Oregon Lawnmower Sparks Wildfire, Should Owner Be Responsible For $22 Million Costs?

An Oregon wildfire was sparked by a lawnmower, officials have determined.

According to NBC News, the fire started on July 30, and has since burned through 24,000 acres near Umpqua National Forest, east of Canyonville. The Stouts Creek fire has, so far, threatened 158 homes, and was 68 percent contained as of Thursday, August 13, according to the Northwest Interagency Coordination Center.

“Despite the success we’ve had, this is still a big fire with a lot of life and potential in it,” said Deputy Incident Commander Russ Lane, according to NewsMax.

While the firefighters are hopeful that they will be able to contain the massive wildfire in Oregon, the earliest they see that happening is August 22, which is over a week away. There is no telling how much damage can be done within the next week.

On Thursday, it was determined by officials that the cause of the fire was human-related, and likely from someone using their lawnmower to cut their grass during prohibited hours. The damages have so far totaled over $22 million, with that number expected to rise, and the owner of the lawnmower could be responsible or those fees.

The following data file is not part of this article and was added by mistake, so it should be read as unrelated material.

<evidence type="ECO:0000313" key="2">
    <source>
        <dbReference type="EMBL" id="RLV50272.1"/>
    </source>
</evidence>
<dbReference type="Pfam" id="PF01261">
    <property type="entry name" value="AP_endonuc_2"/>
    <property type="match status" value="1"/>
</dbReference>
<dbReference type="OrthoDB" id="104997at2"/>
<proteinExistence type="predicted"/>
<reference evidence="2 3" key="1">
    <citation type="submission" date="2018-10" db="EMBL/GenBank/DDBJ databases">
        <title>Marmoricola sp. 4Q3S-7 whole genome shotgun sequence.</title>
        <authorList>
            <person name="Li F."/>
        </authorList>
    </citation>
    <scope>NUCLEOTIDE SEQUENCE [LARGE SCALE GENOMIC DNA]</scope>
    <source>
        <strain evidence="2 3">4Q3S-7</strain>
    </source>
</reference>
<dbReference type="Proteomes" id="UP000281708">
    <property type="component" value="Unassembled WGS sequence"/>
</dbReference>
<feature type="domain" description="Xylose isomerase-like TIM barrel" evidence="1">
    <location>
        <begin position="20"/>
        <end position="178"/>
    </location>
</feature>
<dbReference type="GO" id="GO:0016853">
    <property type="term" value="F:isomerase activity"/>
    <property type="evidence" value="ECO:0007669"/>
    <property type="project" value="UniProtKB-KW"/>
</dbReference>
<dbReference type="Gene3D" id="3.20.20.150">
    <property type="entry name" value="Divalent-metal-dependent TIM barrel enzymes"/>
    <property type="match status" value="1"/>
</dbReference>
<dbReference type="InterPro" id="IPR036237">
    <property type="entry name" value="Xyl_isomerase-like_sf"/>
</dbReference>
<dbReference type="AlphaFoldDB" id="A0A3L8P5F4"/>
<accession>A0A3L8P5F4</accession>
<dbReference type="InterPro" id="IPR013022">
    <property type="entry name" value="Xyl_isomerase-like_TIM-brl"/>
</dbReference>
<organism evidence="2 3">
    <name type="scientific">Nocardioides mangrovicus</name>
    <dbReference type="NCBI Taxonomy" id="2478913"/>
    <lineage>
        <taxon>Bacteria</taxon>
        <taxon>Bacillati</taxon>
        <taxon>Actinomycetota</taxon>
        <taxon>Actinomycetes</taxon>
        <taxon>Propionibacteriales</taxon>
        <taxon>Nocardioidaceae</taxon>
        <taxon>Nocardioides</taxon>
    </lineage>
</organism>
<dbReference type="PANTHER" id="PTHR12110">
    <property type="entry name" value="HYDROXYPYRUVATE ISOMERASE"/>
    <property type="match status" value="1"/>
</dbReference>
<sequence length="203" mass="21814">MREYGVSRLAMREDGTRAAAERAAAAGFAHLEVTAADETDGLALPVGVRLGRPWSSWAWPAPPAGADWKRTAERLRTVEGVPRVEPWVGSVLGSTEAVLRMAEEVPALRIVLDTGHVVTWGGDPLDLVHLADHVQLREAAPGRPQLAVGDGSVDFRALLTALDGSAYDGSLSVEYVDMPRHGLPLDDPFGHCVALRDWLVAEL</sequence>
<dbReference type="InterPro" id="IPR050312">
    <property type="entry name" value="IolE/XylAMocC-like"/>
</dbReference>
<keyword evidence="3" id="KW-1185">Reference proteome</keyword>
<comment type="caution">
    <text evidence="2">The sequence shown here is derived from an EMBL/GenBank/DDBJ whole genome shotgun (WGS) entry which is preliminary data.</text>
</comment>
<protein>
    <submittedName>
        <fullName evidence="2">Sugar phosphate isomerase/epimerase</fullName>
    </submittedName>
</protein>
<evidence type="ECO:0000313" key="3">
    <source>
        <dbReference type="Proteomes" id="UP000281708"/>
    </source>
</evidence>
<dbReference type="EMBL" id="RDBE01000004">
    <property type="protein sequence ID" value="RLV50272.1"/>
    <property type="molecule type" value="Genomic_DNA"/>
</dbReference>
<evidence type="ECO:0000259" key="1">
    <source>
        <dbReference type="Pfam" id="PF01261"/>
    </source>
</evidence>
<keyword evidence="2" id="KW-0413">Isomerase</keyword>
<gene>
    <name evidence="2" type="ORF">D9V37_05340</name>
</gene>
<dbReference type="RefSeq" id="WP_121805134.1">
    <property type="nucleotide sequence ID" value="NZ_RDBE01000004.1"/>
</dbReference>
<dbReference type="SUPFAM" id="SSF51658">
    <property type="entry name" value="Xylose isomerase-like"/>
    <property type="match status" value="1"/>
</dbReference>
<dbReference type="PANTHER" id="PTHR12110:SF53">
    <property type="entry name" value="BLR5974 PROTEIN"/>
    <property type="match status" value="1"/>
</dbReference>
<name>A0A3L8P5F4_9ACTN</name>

“Because of the violation, the individual may be liable for fire suppression costs and damages resulting from the fire,” the fire department said.

Nearly 1,600 firefighters from 23 states and three Canadian provinces are currently fighting the blaze using a combined 46 engines, 30 water tenders, 21 bulldozers and 10 helicopters.

The Umpqua National Forest has shared many photos on Twitter of firefighters battling the fires, and the damages the fire has done in the area.

Do you think the person mowing their yard during prohibited hours should be responsible for the costs that have been incurred as a result of the growing wildfire?

[Photo via Shutterstock]